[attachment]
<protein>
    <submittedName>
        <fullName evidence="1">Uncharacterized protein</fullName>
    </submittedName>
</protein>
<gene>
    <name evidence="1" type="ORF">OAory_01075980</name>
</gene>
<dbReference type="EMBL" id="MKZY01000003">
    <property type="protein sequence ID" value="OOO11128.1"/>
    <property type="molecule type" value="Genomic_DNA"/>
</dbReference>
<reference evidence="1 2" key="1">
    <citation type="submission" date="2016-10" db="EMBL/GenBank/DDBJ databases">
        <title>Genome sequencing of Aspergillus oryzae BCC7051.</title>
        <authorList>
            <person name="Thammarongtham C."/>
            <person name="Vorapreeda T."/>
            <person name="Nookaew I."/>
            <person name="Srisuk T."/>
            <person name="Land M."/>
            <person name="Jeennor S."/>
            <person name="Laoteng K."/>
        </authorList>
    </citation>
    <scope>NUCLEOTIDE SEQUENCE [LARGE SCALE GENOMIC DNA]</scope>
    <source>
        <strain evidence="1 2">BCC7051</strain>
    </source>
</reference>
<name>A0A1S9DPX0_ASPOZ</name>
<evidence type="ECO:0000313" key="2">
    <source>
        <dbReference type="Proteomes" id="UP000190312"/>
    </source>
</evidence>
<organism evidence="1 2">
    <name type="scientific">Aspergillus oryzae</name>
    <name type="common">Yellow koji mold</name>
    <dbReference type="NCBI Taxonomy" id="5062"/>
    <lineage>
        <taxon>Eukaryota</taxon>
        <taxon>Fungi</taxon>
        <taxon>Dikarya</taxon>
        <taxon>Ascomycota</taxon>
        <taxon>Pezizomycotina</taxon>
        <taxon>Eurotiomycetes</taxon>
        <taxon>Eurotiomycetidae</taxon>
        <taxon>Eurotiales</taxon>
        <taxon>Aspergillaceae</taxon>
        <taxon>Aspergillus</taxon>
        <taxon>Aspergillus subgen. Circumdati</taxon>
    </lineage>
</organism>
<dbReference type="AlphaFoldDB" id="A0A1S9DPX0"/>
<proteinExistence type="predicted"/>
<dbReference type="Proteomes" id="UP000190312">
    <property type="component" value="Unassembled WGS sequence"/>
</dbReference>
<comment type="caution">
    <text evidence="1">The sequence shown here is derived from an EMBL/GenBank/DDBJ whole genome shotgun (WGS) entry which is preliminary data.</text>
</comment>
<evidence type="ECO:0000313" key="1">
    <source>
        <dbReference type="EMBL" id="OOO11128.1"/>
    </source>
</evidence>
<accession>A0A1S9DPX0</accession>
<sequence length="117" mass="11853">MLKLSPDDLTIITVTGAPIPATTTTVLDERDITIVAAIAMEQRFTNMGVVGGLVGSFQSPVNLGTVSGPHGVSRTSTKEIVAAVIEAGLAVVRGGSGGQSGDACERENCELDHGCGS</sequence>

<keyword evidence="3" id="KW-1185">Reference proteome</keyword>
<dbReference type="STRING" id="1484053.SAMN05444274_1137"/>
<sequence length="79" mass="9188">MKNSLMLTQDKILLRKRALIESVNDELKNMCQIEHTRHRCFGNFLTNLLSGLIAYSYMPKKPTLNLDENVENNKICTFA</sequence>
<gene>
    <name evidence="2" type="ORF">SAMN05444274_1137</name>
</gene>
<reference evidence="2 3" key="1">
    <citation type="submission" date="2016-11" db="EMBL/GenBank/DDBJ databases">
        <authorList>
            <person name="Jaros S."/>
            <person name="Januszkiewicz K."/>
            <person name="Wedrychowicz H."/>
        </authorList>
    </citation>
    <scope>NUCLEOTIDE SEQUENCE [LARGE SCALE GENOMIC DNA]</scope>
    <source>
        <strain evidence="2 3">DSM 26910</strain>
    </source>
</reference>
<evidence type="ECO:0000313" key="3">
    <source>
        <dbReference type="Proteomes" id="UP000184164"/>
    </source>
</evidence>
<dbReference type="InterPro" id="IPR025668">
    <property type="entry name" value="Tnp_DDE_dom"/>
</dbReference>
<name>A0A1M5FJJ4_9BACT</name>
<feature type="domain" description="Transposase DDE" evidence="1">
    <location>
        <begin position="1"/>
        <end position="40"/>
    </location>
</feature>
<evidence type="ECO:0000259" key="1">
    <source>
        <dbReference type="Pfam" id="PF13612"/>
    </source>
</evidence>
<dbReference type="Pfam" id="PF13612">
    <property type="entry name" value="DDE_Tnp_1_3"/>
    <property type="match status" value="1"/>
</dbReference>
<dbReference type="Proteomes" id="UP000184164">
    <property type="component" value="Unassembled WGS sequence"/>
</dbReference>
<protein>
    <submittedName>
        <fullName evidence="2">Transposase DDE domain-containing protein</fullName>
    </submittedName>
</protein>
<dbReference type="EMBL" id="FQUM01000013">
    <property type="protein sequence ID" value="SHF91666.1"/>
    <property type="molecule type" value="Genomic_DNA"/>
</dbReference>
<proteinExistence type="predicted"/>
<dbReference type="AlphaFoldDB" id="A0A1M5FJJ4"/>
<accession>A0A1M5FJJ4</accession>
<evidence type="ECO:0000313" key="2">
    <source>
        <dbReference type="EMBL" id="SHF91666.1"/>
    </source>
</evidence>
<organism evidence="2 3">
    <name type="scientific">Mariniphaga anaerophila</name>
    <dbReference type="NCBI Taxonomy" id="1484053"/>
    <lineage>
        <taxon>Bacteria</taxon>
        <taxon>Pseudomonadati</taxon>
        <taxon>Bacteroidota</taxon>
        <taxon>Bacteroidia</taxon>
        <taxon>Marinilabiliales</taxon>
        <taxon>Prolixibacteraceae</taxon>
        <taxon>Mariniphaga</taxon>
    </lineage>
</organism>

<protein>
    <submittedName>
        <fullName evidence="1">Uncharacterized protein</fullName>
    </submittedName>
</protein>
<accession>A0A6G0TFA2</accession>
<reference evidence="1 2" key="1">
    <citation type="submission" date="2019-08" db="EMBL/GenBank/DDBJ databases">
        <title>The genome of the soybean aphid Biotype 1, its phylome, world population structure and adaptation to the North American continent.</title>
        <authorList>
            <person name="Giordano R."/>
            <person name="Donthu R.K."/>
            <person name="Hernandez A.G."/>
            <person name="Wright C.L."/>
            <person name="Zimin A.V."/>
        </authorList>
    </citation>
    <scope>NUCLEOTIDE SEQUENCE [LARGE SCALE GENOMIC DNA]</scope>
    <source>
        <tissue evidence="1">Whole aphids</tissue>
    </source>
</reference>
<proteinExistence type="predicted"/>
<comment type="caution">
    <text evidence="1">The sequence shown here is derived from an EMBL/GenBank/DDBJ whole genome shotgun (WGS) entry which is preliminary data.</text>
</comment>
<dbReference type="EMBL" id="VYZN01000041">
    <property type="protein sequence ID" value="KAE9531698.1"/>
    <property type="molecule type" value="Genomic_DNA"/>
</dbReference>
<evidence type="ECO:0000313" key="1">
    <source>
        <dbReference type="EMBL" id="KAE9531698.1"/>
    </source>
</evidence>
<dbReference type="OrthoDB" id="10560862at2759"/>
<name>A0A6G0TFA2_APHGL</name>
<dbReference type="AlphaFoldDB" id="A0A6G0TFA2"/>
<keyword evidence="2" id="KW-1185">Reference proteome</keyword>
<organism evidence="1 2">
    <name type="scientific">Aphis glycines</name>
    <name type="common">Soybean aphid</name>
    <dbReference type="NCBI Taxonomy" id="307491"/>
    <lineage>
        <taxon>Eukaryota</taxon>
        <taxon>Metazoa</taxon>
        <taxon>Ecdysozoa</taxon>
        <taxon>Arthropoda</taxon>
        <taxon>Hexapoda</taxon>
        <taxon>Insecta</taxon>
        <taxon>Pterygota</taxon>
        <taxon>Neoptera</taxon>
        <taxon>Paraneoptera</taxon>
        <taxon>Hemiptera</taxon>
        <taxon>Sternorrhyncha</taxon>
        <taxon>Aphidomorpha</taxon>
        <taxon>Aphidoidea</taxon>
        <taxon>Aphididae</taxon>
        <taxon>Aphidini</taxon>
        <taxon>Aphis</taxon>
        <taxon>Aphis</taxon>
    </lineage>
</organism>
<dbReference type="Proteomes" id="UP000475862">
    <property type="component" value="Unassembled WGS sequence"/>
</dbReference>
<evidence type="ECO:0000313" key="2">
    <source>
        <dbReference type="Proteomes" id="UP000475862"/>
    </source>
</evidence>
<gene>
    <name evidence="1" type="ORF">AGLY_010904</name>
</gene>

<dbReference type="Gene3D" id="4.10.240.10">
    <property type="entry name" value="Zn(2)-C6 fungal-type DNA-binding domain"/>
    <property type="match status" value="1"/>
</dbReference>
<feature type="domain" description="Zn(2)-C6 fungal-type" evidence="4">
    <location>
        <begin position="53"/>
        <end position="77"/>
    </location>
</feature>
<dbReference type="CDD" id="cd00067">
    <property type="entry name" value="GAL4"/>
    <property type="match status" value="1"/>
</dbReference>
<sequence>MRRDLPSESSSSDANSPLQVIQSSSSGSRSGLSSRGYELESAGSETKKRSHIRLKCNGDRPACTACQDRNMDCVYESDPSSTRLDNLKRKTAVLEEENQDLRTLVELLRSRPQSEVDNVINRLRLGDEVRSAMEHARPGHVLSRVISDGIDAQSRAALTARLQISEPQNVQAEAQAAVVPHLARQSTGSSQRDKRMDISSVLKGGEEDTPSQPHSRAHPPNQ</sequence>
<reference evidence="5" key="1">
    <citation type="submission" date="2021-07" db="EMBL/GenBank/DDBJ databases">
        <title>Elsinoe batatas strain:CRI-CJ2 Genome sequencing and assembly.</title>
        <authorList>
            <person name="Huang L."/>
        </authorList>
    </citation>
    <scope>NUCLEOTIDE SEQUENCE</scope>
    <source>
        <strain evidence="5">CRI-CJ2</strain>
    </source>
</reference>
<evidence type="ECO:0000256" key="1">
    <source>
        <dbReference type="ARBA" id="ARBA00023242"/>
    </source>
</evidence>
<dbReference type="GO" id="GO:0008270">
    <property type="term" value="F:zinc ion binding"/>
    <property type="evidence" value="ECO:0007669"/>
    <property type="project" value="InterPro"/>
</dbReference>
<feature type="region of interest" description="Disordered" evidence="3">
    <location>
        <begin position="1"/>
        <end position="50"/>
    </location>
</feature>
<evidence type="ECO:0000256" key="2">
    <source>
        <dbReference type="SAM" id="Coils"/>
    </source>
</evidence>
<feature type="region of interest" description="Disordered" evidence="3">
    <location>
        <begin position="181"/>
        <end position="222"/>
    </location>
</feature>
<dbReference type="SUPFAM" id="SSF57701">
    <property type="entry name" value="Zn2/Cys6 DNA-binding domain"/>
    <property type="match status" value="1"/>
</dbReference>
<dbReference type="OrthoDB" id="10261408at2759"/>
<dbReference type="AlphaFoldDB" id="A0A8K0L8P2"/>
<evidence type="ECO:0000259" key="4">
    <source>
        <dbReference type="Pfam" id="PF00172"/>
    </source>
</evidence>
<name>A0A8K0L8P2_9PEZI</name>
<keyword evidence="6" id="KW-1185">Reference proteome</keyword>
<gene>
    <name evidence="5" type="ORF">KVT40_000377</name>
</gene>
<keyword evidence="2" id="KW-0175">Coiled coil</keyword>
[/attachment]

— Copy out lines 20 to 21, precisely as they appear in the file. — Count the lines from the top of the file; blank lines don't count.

            <person name="Srisuk T."/>
            <person name="Land M."/>